Want longer locks? You're not alone. Whether you're growing out bangs or want floor length tresses, we know just how frustrating it can be to wait for an inch of hair to grow. To speed up the hair-growth process, we reached out to dermatologist Dendy Engelman, MD, for her recommendations on the best vitamins for hair growth.
According to Engelman, "genetics as well as life changes, pregnancy, menopause, and weight loss, contribute to the interference of hair growth" as do "chemical treatments, hot tools, brushes, and other styling tools." So, if you want long, strong locks, it's essential to give your hair and body the nutrients it needs, not just a weekly conditioning mask (although it couldn't hurt). For Engelman's hair growth tips as well as vitamin recommendations for longer healthier locks, keep reading.
The main culprit for female and male pattern baldness is DHT and androgens. To combat these hormones, Engelman recommends using the supplement Nutrafol, a combination of anti-inflammatories and antioxidants that work to reduce damage, natural vasodilators, which "revive follicles and increase scalp circulation," and a variety of vitamins, minerals, and amino acids to "regrow and support hair building blocks." Essentially Nutrafol works to "rebalance hormone levels to reduce follicle damage," Engelman says.
Engelman says nourishing the body with keratin is essential for promoting longer and stronger locks, as keratin is an essential "building block of healthy hair," helping hair to grow "thick and strong throughout the growth cycle." She recommends using Reserveage's Keratin Powder, which "contains Cynatine HNS Keratin powder that is processed into easily absorbed protein peptides" as well as "biotin and vitamin B3, B5, B6, copper, and zinc" all of which are beneficial to overall hair health.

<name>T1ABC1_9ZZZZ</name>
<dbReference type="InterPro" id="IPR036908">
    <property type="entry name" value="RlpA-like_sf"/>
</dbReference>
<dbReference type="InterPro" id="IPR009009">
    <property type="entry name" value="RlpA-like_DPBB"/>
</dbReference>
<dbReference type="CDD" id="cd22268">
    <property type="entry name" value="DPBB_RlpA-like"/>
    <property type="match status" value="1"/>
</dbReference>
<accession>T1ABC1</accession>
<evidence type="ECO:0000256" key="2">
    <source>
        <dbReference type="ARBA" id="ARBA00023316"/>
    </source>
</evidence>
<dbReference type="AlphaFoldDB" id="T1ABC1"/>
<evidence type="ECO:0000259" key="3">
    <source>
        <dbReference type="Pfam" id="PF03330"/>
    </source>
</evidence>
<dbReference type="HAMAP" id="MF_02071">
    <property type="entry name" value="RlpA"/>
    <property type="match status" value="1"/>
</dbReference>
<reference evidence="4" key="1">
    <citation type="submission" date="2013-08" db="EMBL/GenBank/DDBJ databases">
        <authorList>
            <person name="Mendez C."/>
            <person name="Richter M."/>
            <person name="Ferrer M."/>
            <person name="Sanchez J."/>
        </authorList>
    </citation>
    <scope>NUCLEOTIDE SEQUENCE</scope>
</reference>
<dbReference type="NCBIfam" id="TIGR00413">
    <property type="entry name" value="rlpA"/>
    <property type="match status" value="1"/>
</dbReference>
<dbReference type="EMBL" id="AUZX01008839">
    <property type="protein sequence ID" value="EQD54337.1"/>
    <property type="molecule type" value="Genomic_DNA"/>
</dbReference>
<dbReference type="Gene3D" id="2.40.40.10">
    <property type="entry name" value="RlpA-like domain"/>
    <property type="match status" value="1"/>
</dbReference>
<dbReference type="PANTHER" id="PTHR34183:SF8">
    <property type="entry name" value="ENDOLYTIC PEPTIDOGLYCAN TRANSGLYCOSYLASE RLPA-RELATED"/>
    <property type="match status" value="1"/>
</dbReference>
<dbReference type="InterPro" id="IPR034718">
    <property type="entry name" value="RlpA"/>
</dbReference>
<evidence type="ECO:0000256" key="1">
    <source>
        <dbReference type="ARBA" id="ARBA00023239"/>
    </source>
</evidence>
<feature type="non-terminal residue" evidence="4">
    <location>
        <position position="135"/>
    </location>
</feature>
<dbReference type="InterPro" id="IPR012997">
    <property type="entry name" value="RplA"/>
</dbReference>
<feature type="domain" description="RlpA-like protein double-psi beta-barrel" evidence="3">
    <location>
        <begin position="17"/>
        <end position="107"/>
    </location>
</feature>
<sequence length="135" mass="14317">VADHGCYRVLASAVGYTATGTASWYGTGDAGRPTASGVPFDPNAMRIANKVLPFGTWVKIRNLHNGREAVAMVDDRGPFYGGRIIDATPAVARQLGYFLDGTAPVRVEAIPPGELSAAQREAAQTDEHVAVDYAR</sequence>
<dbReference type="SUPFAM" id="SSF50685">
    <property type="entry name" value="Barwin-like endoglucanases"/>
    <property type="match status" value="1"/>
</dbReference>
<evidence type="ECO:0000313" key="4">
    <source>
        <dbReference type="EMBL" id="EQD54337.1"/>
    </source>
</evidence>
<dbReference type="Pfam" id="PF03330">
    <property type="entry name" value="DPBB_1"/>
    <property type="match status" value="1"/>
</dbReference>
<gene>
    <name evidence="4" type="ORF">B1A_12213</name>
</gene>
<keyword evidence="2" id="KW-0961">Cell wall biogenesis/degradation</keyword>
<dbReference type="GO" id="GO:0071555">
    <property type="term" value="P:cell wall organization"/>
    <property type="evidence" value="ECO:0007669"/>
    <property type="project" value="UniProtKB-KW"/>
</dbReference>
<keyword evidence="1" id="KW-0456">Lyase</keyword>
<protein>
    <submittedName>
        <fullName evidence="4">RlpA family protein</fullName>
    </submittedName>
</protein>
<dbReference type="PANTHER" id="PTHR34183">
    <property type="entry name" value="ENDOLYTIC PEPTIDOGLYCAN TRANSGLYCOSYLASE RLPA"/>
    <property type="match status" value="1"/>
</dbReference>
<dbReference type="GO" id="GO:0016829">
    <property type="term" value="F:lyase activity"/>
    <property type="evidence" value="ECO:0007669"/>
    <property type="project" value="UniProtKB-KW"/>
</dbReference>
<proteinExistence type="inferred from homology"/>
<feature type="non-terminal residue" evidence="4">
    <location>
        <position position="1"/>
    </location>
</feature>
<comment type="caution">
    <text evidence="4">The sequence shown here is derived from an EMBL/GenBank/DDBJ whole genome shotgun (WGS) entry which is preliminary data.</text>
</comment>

Iron plays an important part in hair health, as "low levels [of iron] can lead to hair loss, and the fix may be as simple as adding an iron or vitamin supplement or adding lentils, eggs, and spinach to your diet," Engelman says. If you think iron might be the culprit for your lack of hair growth, have a doctor check your levels, and look for a proven hair supplement that includes iron as one of the main ingredients.
An important vitamin when it comes to hair and scalp health is vitamin A, as it "is used by cells to produce sebum, which helps keep the scalp moisturized," which in turn "supports healthy hair growth," Engelman says. If you think vitamin A could be the culprit for your lack of hair growth, Engelman recommends adding dairy to your diet, or if you want to take a supplement, consult your doctor for the correct dosage of vitamin A for your body.
Biotin deficiencies are associated with hair loss. If you think that might be your hair health issue, talk to your doctor about taking biotin, which Engelman says is "an essential vitamin for body tissue including hair, skin, and nails." By taking biotin, you are supporting "the growth of hair, skin, and nails by helping to break down fats and carbohydrates." If you don't want to take a capsule, Engelman recommends incorporating hearty foods like beef, chicken and potatoes to your diet.
For more hair growth tips, check out these hair-growth secrets from real women.
Opening Image: Chriselle Lim